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Review: Suicide Squad #29

Overview: The Suicide Squad goes to the Moon to kill a monster.


Synopsis (spoilers ahead): The issues picks up on the moon where Katana and her team (Harley Quinn, Killer Croc, and Captain Boomerang) along with Rick Flag Sr are arriving in a space shuttle to a secret vault containing all the aliens that Rick Flag captured during the early days of Task Force X.  As they approach the vault, Flag has some sort of episode, as he cannot survive being away from the piece of the Red Wave Monster’s heart, which is still on the Argent satellite, without starting to age and die.  Flag is revived as they enter the vault, and explains that he plans to trigger the explosives that are rigged to the internal vault door containing the Red Wave Monster, destroying the monster.


Back on earth, at a secret abandoned military base, at Groom Lake, Nevada, Deadshot, El Diablo, and an unconscious Enchantress, along with Amanda Waller and her solders are trapped in the wreckage of an old plane as an army of killer robots fire at them.  Amanda Waller admits that she sent the team in as a distraction so she could get a hold of Argent’s old files and as one of the robots advances, one of Waller’s soldiers is taken over by an organic computer virus.  Waller wakes Enchantress by activating her brain bomb and Enchantress uses her powers to fly the wreckage of the plane.  Deadshot and Diablo sacrifice one of Waller’s soldiers to keep the robots busy as the group makes their escape.


Meanwhile, back on the Moon, the team continues deeper into the vault and come across dead bodies of former members of the original Task Force X, one with “Faraday Lied” written on its body. The bodies proceed to come to life and attack the squad, revealing to be possessed by red squid-like creatures, which the team fights off.  The issue ends with Flag admitting that he was lying to the team as he released the Red Wave Monster from it’s prison.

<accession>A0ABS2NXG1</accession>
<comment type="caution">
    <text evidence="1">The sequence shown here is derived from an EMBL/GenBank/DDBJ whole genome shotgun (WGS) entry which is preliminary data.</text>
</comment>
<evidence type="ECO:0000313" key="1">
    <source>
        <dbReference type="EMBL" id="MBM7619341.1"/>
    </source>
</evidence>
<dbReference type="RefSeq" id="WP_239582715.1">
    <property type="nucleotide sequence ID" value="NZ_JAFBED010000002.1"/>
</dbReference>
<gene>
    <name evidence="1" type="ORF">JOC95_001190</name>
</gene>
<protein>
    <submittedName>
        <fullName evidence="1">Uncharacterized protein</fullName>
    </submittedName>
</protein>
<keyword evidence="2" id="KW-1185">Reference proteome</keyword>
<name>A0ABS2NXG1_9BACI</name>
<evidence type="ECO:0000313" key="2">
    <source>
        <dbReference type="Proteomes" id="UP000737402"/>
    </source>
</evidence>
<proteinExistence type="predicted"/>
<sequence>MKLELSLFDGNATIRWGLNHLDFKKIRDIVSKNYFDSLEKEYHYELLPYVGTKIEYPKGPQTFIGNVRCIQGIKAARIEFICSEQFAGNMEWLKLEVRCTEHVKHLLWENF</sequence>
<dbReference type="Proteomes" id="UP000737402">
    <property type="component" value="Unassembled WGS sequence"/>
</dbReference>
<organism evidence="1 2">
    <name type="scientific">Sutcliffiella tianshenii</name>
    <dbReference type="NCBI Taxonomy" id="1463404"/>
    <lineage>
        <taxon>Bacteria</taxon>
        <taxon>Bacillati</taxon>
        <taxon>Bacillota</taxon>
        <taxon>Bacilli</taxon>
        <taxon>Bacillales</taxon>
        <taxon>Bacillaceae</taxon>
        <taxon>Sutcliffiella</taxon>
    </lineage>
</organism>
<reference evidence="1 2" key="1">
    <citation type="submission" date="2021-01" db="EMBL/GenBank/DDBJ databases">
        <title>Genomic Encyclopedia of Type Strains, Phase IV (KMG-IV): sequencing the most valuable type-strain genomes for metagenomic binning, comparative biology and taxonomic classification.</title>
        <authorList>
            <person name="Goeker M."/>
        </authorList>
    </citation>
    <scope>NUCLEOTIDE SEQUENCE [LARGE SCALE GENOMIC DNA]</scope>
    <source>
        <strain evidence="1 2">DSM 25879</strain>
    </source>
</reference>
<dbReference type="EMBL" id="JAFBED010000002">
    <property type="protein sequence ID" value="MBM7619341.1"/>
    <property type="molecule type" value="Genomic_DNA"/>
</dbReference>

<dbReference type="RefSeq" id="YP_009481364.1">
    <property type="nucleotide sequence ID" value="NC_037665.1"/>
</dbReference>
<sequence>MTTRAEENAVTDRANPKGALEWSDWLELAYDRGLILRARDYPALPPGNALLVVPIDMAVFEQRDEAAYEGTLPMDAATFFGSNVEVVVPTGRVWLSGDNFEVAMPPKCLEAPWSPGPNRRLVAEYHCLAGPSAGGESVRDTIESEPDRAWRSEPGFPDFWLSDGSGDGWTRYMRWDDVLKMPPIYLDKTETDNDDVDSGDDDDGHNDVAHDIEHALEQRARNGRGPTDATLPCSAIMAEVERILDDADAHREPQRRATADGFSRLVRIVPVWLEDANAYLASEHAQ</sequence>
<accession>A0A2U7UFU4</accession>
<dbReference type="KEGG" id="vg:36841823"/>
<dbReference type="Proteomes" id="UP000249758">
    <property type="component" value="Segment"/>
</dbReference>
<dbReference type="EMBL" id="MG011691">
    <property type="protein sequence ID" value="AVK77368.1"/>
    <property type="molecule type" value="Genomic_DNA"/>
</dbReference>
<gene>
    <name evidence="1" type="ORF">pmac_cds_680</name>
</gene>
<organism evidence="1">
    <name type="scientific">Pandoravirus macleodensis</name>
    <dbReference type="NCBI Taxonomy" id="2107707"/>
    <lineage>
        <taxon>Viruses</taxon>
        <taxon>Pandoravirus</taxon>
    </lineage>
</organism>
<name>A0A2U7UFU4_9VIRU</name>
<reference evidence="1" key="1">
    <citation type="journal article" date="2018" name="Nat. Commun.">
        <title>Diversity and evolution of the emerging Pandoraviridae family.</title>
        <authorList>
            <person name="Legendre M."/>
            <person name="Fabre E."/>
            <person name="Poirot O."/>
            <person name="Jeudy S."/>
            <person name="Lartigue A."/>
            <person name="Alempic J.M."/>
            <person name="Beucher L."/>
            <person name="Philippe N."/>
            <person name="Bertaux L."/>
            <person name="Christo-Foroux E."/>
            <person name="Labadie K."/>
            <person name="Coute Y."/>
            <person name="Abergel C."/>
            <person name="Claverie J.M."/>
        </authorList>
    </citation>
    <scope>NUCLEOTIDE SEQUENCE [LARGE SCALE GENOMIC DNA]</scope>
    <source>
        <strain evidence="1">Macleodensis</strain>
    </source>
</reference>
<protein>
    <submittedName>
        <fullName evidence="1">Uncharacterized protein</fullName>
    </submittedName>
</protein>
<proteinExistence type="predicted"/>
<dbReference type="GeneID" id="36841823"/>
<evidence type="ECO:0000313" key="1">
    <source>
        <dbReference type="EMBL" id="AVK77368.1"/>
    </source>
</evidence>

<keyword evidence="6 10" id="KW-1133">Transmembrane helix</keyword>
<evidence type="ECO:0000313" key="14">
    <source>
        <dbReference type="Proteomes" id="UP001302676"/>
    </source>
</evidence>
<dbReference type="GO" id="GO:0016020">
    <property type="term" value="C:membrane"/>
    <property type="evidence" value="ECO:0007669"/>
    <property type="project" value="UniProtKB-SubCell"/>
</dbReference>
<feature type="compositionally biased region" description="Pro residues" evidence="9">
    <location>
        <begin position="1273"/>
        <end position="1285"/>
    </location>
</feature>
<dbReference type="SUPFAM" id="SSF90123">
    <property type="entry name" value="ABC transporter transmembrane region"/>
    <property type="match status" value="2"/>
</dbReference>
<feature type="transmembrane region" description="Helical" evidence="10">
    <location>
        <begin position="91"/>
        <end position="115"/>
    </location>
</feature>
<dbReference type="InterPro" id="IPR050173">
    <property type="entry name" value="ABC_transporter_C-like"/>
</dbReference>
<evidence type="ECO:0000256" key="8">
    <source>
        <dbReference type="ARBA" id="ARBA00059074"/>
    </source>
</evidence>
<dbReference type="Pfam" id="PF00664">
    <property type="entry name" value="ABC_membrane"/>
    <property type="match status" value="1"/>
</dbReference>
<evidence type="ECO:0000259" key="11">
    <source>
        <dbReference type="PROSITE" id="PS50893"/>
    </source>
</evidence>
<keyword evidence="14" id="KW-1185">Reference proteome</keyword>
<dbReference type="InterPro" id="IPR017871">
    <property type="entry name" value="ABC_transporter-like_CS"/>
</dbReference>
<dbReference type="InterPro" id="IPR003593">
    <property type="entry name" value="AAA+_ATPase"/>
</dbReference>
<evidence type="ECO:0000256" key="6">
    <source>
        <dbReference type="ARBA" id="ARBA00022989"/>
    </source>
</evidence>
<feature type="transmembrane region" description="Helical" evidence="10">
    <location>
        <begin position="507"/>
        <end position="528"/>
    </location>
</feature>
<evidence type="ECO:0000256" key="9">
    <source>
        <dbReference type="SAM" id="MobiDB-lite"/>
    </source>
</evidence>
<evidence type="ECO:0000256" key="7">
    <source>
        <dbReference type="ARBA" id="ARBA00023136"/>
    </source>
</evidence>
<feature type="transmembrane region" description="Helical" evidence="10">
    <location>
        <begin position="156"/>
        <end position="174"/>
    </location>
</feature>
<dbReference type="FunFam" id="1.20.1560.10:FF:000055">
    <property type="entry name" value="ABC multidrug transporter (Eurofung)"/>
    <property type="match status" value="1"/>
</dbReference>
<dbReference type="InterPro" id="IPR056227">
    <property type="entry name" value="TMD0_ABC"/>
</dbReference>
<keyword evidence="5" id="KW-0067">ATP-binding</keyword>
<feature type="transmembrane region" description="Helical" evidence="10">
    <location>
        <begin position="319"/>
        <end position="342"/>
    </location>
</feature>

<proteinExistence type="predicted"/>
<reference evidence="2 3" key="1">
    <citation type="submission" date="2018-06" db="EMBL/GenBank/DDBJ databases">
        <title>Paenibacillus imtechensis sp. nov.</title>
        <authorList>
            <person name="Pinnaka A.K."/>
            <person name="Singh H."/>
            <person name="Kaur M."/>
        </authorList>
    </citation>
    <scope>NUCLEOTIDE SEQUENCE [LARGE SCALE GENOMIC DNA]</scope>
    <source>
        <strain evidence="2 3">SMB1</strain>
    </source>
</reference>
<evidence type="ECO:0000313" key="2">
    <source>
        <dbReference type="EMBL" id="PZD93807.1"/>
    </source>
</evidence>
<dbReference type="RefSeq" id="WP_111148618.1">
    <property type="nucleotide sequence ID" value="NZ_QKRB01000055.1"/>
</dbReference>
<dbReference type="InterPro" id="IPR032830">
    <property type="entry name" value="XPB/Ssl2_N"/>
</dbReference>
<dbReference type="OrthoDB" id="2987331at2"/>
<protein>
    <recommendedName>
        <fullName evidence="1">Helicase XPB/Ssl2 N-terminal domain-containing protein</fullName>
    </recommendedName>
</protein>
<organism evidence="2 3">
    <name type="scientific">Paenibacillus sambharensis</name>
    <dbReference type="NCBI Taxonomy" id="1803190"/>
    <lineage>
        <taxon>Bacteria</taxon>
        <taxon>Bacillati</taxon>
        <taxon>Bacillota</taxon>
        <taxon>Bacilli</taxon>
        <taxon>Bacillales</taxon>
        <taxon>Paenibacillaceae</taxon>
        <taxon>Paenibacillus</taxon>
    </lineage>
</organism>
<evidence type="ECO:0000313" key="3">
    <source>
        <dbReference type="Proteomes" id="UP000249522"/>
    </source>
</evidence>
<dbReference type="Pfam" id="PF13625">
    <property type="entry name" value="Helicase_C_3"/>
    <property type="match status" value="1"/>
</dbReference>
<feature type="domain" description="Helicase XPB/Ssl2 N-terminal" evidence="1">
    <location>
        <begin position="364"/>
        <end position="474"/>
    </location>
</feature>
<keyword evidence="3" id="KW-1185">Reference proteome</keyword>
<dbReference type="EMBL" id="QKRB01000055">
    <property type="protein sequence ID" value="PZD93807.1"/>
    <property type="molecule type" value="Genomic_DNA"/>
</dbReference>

In the backup story, King Faraday’s journal continues with Flag Sr and the original Task Force X taking down various threats, leading to Task Force X’s mission to the moon, which Faraday narrates was when he knew that Task Force X had to die.


Analysis: Surprising to absolutely no one, Flag Sr is not what he seems, and appears to be controlled, influenced or otherwise involved with the now unleashed Red Wave Monster.  I can’t help but wonder what was really the point of this plot twist.  The book hasn’t spent enough time with Flag Sr for there to be any sense of betrayal at his villain turn here.  As stated in my review of the last issue, there wasn’t really any good reason given for the team to be going to the Moon in the first place.  As this issue demonstrates, the monster is still nicely locked away on the Moon until the team lets it out.  I think it would have made for a better story if Flag had simply hijacked the team to break into the vault and then reveal the monster as opposed to what’s been done here.


That being said, the scenes of the team inside the vault do a good job of calling back to films like Alien as they get closer to the creature and I appreciated that the team itself, Boomerang especially, calls out the fact that they are referencing movies like Alien or Prometheus and that he refuses to make the same mistakes that he has seen on screen.  Artist Baraby Bagenda does a great in giving these sequences a cinematic quality, especially in the end reveal of the Red Wave Monster, which feels like something out of Pacific Rim.  All in all, the moon sequences are a fun ride and make a good portion of the book a fun read.


The Nevada scene is where the issue stumbles.  The “Organic Computer Virus” reminds me of back in early 1990’s when movies, tv, and comic books threw around terms like “Computer Virus” in stories without any actual knowledge of what that actually is.  There’s no particular reason given as to why Waller would know that is what is happened to her soldier and the moment feels just plain silly.  The sequence ends with yet another reminder that “they are the bad guys” which feels like some sort of editorial note that the Suicide Squad at all times has to resemble or have some sort of familiar call back to the Suicide Squad movie so that casual readers will know what they are reading.  The moment is forced and nose dives the sequence into mustache twirling evil guy talk that makes the characters feel like cartoons instead of fully developed characters.


Final Thoughts: This is an uneven story with some fun, movie inspired moments. I feel like this book is at its best when its just letting the team go off on an adventure, but that it gets bogged down in making sure it stays true to being a “Suicide Squad” story.


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